The American who will take over as head of British oil giant BP says he's not underestimating the nature and complexity of what the company must do to restore its reputation and financial strength after the massive Gulf of Mexico spill.
Robert Dudley, who will replace Tony Hayward as CEO on Oct. 1, told reporters the spill has been a "wake-up call, not only for BP, but the oil and gas industry overall, and we will be looking deeply at our review of operational safety and what we have learned from this spill."
During his press briefing Tuesday, White House press secretary Robert Gibbs noted the announcement of Hayward's removal as chief executive.
"I don't think that a lot of people in any country are feeling overly sorry for the former CEO of BP," Gibbs told reporters, CBS Radio News reports.
As Dudley was promoted from Managing Director, BP announced a second quarter loss of $17 billion.
To pay for the epic oil spill, B.P.'S forced to sell $30 billion in assets, roughly 13 percent of its global production resources. The company has also set aside $32.2 billion to cover spill costs including $20 billion for its general compensation fund, reports CBS News correspondent Mark Strassmann.
The company has already made a start with the $7 billion sale of gas assets in the United States, Canada and Egypt to Apache Corp.
"It's of course a tragedy and it has large consequences, but we've no doubt that we will be able to rebuild the company," said BP Chairman Carl-Henric Svanberg.
Dudley grew up partly in Hattiesburg, Miss., and has so far avoided any public missteps. He spent 20 years at Amoco Corp., which merged with BP in 1998, and lost out to Hayward on the CEO slot three years ago.
His standing within BP and along the Gulf Coast has risen since he took over response to the oil spill in June from Hayward,.
Dudley said today he has great respect for Hayward and great admiration for what he has done. During Hayward's tenure BP has expanded its reach in the United States (which accounts for 40 percent of its market).
Dudley said that BP had no intention of exiting the U.S., despite costly fines and lawsuits expected after government investigations into the spill.
"I think we have a lot to offer in the United States to the oil and gas industry and getting this right, working in the U.S., meeting those commitments and cooperating with officials is vital to BP's future success in America," he said.
The newly-named CEO said Tuesday his top priority was sealing the company's blown oil well for good and cleaning and restoring the Gulf of Mexico.
Though his words weren't all that different, Dudley delivered BP's message - Don't worry, we're going to pay for all this - in a calm manner without Hayward's public impatience and occasional whininess.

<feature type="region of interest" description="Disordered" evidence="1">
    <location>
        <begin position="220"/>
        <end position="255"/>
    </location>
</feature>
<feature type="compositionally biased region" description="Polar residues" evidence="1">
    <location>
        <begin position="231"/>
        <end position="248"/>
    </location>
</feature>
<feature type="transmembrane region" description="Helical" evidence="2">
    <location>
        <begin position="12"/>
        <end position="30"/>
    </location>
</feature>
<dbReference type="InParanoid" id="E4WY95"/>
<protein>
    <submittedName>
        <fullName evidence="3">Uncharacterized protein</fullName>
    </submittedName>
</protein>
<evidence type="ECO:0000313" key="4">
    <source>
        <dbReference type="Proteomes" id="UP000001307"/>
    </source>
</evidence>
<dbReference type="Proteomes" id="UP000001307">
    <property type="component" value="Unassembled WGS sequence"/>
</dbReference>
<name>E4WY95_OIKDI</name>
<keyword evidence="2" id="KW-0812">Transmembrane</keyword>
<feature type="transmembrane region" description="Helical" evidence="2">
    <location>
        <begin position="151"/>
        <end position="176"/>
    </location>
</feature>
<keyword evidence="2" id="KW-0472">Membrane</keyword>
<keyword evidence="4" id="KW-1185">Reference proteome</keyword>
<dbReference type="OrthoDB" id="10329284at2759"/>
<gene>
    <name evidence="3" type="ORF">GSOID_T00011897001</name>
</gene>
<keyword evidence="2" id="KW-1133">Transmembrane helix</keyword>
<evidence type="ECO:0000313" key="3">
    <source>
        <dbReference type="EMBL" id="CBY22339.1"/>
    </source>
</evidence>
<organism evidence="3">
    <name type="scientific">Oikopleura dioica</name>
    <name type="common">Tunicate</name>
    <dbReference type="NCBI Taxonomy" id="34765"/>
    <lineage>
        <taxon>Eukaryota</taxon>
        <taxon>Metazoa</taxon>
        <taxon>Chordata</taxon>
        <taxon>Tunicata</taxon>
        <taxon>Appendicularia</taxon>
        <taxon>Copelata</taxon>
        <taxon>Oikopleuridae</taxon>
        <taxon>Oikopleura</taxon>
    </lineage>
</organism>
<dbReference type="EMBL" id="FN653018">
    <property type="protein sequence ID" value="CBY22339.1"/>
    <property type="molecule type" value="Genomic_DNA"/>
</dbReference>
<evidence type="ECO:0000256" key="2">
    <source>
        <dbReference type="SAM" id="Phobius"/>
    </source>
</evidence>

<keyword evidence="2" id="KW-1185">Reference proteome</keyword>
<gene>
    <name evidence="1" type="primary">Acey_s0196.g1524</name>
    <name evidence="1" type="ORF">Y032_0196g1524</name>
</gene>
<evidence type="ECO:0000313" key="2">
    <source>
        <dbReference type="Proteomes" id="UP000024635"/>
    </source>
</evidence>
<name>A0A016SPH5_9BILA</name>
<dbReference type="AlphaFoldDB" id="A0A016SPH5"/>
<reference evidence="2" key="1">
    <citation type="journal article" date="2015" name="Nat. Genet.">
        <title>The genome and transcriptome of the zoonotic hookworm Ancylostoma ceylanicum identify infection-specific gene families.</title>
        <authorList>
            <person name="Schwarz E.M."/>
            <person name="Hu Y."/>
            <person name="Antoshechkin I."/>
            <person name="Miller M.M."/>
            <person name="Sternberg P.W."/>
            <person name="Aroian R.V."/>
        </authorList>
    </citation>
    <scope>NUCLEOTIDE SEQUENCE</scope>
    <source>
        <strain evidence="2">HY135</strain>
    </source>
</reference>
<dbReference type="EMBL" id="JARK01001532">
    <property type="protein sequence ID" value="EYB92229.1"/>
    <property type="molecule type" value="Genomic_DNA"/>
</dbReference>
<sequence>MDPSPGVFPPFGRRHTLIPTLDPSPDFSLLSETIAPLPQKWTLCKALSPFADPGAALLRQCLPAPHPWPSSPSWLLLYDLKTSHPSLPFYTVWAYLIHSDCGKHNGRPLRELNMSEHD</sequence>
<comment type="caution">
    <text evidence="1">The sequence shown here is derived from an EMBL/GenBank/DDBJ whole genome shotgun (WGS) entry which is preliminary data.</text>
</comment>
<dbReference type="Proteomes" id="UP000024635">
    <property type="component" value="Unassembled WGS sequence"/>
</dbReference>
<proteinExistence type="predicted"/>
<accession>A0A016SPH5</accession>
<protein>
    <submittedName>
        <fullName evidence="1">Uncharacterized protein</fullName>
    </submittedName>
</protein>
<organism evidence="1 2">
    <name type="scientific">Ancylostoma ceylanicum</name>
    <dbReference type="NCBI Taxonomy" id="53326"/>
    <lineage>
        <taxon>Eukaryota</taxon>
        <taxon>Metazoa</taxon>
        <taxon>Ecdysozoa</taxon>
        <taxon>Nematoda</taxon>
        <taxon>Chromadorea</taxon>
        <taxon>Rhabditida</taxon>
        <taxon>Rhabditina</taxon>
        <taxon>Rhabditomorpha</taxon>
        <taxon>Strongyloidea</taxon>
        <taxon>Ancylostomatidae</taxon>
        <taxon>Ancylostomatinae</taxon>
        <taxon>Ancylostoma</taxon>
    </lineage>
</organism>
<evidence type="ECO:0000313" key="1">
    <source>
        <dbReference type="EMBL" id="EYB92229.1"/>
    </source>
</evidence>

And serendipity was on Dudley's side: He was in charge when they finally capped the spewing well, shutting off the flow of oil until a relief well can finish the job.
Dudley told ABC's "Good Morning America" he didn't expect any more oil to gush into the Gulf as BP PLC moves to permanently plug the well with cement.
He told ABC he plans to change the company culture and make sure checks and balances are in place to prevent a repeat of the disaster.
Dudley will return to London when he takes up his appointment and will hand over his present duties coordinating the spill response to Lamar McKay, the chairman and president of BP America.
During a webcast presentation on the company's second quarter results, Svanberg told investors, "BP will change as a result of this accident. . . . We are taking a hard look at ourselves, what we do and how we do it. What we learn will have implications for our ways of working, our strategy and our governance."
Svanberg also said the company was determined to restore value to shareholders, after a 35 percent (or $60 billion) drop in market value, to around $116 billion, since the April 20 explosion of the Macondo well on the Deepwater Horizon platform. Under U.S. political pressure, the company also axed dividends to shareholders this year.
The stock started out marginally higher on Tuesday, but dropped 3 percent in afternoon trade on the London Stock Exchange.
"They have seen enormous loss of capital and of the dividend and the board is committed to creating value to shareholders and believes that we can deliver a stronger BP for them over time," Svanberg said.
Revenue for the quarter was up 34 percent at $75.8 billion, and underlying replacement cost profit - the measure most closely watched by analysts - was $5 billion when adjusted for one-off items and accounting effects. That compared favorably with a $2.9 billion profit for the second quarter of 2009.
In London, Greenpeace protesters closed more than 50 service stations in a protest timed to coincide with the company's earnings update. The environmental action group is calling on Dudley to focus the company on greener and renewable sources of energy.